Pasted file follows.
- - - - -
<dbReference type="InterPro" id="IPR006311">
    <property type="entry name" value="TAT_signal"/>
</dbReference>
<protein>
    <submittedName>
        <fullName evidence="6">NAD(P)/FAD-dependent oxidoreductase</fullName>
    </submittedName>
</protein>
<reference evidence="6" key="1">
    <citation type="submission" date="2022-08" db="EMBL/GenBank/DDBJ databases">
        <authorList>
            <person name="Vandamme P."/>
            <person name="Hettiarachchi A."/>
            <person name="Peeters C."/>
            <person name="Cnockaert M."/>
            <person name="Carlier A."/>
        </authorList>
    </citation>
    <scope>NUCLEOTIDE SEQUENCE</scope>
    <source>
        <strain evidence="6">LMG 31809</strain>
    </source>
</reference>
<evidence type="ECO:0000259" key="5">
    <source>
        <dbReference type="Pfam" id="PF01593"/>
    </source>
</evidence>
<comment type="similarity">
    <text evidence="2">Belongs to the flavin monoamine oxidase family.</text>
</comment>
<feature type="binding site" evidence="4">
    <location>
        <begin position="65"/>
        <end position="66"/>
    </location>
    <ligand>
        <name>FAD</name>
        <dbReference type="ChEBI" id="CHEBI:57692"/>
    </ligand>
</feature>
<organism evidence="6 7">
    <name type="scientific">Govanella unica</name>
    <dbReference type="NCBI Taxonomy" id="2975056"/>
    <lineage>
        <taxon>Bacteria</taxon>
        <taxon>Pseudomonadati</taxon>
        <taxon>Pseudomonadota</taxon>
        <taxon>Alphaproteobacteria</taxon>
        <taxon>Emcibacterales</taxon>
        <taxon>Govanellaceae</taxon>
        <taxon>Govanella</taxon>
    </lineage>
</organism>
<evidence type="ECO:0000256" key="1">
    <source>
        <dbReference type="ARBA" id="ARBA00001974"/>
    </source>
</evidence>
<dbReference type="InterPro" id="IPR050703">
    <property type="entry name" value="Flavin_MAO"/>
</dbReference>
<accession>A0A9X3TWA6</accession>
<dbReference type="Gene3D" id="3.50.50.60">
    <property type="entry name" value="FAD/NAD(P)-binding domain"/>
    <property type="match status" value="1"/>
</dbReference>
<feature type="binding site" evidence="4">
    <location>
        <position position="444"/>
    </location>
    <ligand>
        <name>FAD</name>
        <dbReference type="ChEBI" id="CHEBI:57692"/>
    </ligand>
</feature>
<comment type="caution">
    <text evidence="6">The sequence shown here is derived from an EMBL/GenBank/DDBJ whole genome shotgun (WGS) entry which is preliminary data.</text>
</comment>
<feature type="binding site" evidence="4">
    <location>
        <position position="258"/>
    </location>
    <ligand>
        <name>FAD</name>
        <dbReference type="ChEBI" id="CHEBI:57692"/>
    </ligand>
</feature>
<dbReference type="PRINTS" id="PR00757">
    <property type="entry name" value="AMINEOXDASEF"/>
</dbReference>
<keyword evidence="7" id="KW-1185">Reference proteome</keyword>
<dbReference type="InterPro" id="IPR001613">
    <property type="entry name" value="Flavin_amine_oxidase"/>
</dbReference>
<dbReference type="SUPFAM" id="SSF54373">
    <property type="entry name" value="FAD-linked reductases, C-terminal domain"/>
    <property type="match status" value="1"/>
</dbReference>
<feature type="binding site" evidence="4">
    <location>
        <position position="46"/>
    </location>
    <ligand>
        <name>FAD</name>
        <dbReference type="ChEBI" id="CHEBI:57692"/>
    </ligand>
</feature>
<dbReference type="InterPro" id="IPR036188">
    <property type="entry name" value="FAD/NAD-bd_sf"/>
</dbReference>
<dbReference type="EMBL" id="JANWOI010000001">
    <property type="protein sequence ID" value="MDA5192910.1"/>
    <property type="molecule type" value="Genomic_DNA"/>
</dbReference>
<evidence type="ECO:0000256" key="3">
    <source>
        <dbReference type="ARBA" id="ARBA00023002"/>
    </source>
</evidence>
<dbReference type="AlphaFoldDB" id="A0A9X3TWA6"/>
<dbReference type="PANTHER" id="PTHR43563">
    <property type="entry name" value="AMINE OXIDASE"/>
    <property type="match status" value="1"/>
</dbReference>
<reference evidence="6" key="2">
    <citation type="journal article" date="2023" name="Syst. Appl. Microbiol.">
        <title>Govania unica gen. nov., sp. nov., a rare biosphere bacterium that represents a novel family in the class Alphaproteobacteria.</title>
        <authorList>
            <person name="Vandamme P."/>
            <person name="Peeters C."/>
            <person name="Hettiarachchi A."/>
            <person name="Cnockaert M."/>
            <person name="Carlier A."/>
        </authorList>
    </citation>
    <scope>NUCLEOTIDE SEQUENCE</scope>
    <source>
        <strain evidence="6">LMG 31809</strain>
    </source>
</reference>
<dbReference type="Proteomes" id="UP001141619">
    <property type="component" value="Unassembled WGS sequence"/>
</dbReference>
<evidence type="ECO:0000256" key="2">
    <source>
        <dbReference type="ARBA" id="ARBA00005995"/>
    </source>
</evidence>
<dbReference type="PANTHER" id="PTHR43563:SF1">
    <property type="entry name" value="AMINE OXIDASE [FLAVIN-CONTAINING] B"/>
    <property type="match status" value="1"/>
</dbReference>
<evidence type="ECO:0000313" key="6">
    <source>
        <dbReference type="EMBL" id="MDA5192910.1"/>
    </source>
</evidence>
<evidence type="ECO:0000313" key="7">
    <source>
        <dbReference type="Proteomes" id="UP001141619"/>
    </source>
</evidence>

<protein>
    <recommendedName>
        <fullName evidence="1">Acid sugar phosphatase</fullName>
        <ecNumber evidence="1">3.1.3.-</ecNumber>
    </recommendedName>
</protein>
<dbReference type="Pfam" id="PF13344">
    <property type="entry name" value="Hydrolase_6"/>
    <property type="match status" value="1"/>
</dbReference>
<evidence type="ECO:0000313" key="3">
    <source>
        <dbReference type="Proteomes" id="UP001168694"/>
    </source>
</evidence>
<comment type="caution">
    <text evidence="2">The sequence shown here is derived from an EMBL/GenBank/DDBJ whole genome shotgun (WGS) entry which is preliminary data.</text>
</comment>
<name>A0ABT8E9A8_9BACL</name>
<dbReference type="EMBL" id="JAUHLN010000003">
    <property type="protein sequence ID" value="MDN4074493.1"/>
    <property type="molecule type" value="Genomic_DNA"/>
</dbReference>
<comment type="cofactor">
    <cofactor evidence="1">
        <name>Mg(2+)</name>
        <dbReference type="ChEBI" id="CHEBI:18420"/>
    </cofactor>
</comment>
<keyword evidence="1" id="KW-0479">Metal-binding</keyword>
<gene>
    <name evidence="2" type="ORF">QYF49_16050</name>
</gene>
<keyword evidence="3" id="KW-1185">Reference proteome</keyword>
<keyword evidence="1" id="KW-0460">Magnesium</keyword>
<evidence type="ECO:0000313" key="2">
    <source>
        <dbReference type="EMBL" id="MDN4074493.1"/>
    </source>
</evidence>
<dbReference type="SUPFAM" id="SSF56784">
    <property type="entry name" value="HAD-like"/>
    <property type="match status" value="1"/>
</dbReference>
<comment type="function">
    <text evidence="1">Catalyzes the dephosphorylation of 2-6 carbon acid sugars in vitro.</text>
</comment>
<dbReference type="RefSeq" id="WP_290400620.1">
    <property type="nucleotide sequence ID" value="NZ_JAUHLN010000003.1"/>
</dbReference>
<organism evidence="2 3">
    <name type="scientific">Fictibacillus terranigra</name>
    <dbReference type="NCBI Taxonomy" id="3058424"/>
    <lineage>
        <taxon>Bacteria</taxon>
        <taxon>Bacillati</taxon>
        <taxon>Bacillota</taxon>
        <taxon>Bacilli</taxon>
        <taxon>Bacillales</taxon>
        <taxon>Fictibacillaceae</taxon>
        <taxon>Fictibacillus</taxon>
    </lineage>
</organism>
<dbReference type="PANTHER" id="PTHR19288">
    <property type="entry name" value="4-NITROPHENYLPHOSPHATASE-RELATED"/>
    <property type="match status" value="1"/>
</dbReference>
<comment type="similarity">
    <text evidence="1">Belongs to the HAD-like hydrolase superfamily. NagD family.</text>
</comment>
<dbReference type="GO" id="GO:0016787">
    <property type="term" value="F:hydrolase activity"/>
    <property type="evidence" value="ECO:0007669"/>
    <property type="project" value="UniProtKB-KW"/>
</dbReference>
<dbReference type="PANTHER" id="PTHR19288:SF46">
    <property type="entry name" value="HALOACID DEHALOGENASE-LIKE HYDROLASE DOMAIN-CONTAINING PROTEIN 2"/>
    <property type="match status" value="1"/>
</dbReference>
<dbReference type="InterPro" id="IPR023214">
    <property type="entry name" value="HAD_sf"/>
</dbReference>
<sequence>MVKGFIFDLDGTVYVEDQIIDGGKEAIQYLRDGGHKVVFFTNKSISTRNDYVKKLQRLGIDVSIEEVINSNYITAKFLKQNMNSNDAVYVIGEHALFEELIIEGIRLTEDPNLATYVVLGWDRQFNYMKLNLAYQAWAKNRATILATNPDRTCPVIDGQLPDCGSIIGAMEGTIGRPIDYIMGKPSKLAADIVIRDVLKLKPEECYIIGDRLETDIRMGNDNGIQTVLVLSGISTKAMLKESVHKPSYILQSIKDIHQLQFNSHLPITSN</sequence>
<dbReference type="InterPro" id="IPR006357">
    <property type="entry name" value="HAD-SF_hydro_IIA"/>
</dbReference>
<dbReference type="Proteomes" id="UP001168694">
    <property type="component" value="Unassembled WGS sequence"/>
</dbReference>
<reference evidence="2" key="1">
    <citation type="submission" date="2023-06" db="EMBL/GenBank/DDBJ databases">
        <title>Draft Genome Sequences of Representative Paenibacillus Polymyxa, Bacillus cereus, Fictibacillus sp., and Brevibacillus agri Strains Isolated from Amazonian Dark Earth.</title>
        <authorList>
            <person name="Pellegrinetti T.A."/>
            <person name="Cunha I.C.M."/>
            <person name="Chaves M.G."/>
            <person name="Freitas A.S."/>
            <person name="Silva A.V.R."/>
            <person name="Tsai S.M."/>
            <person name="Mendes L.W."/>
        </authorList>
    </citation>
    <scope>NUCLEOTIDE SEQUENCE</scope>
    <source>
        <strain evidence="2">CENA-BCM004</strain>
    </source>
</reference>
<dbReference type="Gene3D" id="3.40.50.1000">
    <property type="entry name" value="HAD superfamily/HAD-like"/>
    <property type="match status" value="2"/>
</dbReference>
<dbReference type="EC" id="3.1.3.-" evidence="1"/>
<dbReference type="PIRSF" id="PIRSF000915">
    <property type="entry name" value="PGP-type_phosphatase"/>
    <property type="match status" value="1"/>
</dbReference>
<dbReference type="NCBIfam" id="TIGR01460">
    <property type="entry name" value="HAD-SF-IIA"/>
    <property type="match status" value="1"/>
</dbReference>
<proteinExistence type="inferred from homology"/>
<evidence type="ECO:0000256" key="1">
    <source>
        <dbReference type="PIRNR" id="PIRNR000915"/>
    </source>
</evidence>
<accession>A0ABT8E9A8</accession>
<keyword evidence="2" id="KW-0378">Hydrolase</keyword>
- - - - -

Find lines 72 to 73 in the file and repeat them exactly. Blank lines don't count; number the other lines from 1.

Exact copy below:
    <ligand>
        <name>FAD</name>